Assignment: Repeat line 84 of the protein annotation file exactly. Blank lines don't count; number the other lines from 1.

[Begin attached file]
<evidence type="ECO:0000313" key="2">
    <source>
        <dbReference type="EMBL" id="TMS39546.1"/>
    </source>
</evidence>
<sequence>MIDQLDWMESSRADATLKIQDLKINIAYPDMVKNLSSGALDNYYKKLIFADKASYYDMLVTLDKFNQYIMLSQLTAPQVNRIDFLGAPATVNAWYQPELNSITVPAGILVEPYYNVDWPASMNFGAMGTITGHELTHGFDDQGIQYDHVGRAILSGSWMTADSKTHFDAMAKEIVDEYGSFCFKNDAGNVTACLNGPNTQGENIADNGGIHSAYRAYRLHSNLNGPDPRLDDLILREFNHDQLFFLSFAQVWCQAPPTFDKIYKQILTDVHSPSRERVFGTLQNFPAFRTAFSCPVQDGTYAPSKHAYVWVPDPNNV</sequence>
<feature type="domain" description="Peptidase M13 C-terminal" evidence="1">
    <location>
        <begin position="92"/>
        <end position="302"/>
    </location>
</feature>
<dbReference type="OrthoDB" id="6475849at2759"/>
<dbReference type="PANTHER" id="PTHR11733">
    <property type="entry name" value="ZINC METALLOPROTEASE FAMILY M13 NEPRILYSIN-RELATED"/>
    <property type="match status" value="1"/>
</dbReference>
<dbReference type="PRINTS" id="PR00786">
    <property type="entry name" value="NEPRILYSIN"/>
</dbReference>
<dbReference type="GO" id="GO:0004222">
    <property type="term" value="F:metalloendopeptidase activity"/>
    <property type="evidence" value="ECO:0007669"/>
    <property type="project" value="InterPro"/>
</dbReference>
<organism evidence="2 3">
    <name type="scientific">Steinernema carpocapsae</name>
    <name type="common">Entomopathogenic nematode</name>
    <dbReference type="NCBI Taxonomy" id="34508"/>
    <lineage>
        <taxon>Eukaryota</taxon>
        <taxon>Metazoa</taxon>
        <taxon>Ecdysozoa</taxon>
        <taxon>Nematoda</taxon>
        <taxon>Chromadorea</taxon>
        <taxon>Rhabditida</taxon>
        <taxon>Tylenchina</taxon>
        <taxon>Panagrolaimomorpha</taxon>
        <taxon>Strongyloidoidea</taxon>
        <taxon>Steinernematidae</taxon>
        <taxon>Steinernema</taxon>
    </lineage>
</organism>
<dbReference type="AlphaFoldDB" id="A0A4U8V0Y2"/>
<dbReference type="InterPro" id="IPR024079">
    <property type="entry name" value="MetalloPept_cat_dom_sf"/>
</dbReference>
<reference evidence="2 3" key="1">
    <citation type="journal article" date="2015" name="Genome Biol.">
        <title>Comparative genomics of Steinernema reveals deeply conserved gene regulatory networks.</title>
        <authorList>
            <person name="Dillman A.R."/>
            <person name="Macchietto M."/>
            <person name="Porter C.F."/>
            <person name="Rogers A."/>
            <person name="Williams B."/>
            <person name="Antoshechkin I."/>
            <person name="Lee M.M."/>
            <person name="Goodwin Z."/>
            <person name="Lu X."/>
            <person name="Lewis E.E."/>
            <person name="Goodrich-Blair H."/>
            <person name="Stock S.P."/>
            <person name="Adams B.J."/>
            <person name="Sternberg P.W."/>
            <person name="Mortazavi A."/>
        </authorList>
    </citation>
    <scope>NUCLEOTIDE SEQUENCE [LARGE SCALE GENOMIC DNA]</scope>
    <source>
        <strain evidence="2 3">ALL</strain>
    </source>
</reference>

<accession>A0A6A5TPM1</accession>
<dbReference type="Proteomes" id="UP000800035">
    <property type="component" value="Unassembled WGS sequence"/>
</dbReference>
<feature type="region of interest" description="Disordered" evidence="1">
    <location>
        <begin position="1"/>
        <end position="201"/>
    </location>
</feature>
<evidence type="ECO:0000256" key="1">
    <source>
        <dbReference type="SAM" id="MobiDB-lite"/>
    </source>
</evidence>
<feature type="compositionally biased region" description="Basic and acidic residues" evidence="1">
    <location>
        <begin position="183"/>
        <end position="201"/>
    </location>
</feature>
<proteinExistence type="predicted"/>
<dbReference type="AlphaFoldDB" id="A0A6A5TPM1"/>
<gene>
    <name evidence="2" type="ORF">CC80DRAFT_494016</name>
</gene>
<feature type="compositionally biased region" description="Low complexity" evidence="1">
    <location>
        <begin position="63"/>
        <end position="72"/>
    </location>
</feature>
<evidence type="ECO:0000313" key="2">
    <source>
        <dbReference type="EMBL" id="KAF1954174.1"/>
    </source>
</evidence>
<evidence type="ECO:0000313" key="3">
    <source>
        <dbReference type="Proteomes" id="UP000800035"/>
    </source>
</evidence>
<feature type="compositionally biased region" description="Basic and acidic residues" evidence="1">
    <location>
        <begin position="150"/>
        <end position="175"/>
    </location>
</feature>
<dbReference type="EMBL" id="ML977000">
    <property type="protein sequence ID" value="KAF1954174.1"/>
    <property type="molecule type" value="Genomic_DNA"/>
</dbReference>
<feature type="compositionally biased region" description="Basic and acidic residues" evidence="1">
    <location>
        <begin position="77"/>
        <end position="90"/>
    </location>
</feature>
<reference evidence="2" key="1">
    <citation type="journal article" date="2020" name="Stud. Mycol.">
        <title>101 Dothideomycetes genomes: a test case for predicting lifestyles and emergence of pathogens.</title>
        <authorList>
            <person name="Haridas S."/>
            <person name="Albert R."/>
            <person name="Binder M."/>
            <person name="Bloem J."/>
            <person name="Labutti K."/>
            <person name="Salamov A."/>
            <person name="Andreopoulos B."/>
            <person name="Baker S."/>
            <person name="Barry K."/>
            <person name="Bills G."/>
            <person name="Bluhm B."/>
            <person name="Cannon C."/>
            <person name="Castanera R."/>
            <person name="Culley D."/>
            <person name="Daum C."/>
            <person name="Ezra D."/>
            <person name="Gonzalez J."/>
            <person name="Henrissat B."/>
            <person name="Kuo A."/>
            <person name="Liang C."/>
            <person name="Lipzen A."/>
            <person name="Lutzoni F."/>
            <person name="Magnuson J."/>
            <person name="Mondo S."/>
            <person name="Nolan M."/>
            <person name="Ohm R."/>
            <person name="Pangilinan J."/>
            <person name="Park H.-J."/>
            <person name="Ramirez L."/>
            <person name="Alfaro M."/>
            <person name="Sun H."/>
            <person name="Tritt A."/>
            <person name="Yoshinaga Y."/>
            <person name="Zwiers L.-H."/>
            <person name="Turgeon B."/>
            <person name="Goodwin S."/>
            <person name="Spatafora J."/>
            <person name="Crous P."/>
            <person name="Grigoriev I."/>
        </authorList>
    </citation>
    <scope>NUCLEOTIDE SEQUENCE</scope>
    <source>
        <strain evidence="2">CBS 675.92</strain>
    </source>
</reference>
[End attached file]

<evidence type="ECO:0000256" key="1">